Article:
Landing My Perfect Job

June 17, 2013

What some people may not

realize is that I’m currently employed at my [perfect

job.](http://www.datecheckpro.com/). Sometimes I wonder how exactly I managed

to get to this place in life and I think I’ve come up with some strategies that

I’d like to share with you.

Money is important, but it’s not the most important

I’d extend this to benefits as well. Unless you have a health condition that

would make acquiring your own health insurance prohibitively expensive it’s

totally optional to find a company that offers benefits. Just factor the cost

of insurance and retirement investments into your salary.

What IS important is variable to each person and it can change over time. For me

these are the important attributes of an ideal job.

1. Influence

This is my number one attribute for a number of reasons. First it really sucks

when you work at a job doing stuff you can’t stand doing. I’ll get into this

more later on, but if you have influence at a company you can go a long way into

making sure you’re working on the projects and tasks that you want to be working

on.

2. Autonomy

I can’t be micromanaged. I’ve come to realize that I’m the most productive if I

can come and go and work when is best for me. I’ve found that the best way to

achieve this is to work from home. With fast internet I can video Skype, call,

text or e-mail my coworkers depending on how important the reason is. Some

people might not be able to handle this, but since I’m a bit of a workaholic my

boss is never worried about me slacking off. If I’m feeling like crap I can

take a nap and when I get up I get way more done then if I had pushed through

the fog and kept working. This is why people in offices spend so much time on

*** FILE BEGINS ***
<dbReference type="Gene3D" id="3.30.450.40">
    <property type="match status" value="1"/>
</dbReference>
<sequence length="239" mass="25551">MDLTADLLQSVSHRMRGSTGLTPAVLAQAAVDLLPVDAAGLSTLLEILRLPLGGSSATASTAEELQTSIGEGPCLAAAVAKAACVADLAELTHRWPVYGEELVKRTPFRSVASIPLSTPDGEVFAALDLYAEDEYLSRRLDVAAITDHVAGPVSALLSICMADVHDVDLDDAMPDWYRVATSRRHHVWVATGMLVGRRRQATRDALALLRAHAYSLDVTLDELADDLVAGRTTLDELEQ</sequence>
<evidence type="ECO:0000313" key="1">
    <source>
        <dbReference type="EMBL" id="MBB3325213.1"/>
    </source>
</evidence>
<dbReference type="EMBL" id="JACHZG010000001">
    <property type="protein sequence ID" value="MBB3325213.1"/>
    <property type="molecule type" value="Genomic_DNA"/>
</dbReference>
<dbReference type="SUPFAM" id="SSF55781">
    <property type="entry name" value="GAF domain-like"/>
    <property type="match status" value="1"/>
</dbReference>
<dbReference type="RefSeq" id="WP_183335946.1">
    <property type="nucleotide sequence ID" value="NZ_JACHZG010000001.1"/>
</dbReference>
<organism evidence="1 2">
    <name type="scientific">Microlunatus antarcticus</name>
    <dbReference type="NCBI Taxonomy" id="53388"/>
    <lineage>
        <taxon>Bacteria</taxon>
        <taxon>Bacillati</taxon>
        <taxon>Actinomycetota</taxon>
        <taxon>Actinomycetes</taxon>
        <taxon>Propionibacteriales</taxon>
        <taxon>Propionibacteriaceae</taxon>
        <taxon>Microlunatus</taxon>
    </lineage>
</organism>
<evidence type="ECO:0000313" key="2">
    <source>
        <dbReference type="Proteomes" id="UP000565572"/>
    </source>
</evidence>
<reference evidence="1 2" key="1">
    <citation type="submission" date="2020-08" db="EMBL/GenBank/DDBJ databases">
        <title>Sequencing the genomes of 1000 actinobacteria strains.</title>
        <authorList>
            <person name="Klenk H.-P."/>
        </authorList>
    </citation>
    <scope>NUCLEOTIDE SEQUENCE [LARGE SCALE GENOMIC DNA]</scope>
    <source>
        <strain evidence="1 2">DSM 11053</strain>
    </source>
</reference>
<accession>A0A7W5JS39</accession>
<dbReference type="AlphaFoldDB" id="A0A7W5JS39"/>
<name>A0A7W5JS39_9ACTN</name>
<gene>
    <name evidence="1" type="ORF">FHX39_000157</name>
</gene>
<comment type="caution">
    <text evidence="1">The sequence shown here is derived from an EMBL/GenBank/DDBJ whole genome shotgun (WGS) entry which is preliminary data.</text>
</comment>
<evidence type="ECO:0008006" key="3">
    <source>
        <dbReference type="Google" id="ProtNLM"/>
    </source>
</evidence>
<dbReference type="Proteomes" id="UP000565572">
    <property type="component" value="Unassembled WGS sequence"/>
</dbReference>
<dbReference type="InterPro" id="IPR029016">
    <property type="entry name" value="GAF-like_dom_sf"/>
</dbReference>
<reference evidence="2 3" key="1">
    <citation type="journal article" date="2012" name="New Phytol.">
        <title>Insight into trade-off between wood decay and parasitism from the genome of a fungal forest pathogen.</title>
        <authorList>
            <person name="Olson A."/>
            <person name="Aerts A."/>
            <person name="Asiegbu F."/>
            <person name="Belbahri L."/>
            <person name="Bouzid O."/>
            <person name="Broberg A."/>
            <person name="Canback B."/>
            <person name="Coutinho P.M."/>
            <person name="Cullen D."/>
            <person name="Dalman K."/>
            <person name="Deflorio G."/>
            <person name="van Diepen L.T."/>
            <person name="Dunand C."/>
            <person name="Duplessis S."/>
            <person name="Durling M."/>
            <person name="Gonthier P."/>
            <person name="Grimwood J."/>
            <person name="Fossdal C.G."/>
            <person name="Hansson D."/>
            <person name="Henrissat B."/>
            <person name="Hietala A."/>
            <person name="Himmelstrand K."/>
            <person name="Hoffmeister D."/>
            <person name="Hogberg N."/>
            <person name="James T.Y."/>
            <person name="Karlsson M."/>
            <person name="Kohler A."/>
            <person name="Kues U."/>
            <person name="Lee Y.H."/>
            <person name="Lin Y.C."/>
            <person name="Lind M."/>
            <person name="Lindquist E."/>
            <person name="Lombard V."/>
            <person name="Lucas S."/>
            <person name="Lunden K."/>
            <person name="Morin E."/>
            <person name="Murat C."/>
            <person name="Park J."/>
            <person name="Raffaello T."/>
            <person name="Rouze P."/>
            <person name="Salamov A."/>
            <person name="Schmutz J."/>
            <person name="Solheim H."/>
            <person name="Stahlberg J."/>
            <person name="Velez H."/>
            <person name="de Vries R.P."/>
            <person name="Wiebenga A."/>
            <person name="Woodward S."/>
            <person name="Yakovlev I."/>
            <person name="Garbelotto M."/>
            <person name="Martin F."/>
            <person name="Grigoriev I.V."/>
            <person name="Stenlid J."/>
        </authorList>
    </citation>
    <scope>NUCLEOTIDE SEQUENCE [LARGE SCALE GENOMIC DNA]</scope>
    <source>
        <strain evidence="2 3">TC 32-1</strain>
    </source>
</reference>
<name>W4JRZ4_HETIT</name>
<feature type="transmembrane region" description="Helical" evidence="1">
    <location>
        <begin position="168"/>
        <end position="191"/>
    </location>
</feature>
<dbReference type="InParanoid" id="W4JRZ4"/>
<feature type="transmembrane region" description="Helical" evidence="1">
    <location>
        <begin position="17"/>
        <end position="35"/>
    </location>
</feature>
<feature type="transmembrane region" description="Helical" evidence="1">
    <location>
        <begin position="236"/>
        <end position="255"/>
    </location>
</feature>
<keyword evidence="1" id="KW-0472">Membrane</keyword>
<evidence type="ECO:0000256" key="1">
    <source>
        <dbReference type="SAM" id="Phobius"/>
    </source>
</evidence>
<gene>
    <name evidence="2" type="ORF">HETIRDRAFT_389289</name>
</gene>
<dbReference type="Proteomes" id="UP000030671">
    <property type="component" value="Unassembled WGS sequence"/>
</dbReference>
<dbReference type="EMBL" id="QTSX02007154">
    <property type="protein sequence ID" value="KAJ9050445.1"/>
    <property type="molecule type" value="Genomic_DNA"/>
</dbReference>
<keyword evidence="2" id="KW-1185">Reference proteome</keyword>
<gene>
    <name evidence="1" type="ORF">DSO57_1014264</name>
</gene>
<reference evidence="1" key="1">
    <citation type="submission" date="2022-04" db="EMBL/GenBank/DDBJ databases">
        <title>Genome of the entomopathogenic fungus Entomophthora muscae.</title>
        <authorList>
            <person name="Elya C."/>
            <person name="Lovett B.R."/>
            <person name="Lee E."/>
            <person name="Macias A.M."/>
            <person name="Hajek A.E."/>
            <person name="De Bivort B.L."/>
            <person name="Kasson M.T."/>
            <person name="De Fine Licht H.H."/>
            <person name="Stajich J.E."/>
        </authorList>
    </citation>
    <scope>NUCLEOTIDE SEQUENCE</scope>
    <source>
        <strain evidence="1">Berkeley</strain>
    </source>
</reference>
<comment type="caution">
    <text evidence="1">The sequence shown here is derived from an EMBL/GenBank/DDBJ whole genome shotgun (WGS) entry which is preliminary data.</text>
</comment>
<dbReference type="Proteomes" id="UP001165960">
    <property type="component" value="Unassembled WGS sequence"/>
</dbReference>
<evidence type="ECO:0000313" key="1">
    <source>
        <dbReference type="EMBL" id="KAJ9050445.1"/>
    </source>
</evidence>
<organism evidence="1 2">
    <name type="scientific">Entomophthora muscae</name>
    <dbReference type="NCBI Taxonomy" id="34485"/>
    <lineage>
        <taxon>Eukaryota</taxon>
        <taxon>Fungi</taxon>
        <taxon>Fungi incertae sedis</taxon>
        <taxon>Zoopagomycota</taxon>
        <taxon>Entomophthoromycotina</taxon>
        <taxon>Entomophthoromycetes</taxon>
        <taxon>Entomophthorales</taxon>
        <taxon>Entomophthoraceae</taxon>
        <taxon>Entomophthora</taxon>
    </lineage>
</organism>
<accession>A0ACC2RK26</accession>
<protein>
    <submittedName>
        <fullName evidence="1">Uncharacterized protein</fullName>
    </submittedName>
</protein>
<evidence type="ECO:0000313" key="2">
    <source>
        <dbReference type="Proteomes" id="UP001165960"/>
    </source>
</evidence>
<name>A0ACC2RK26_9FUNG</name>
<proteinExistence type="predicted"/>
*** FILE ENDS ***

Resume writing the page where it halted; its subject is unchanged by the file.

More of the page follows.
Facebook and Twitter. They feel like crap for any number of reasons (florescent

lighting, sugar crashing, general tiredness, etc) but they can’t go take a nap

so instead they dick around on Facebook.

3. Passion

This is a bit of a loaded attribute. The company I work for builds a tool for

grocery stores to manage their expiring inventory. Is that what I’m passionate

about? It probably wouldn’t be on the top of my list. However what I am

passionate about is building amazing software. I’m passionate about learning

how to improve my code and make things work better for everybody involved

(users, administrators, developers, etc). At some of my prior jobs these ideals

were a low priority. It was more important to get more features out as quickly

as possible, accumulating a bunch of technical debt in the process. I would get

scolded for taking my time to do things the right way because we “didn’t have

time for that”. Now because of my autonomy and influence I can manage

expectations and make sure that I’m passionate about the projects I’m working

on.

4. Chemistry

You have to enjoy working with the people you interact with the most. If you

have to spend every day talking and working with people you can’t stand the job

is a dead end. I can honestly say I’m friends with every single person I work

with. Most importantly my boss is amazing. When I had to go have heart surgery

he’s was great about accommodating my time off and my gradual return to full

time. He even came over and dropped off a brand new MacBook Pro! This may not

have been the case if I hadn’t consistently over delivered prior to this, but

that’s irrelevant because when it came down to it, my family and I didn’t have

to worry about my job on top of all of our health worries. That really makes a

huge difference.

5. Transparency

This ties in with chemistry a little, but if you feel like people are lying to

you, you can’t do a good job. For me it’s really important to know what’s going

on in the business. Some people falsely think that working at a startup is more

risky then working at a big company. I’ve worked at a number of startups and I

have to say the only difference is at a startup you typically know what the

risks are and can help mitigate them, at a big company you’re surprised when you

show up one day to find out that a third of the company has been laid off. Can

you handle the truth?

6. Money

I said it was important and it is. If I’m not able to pay my bills or do the

sorts of things I want to do in my free time nothing else really matters. But

once you reach that threshold the importance of money really drops.

How do you get your perfect job?

I’ve written more about this in a follow post Getting the perfect job

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Written by Andrew Shell, a web developer from Madison, WI.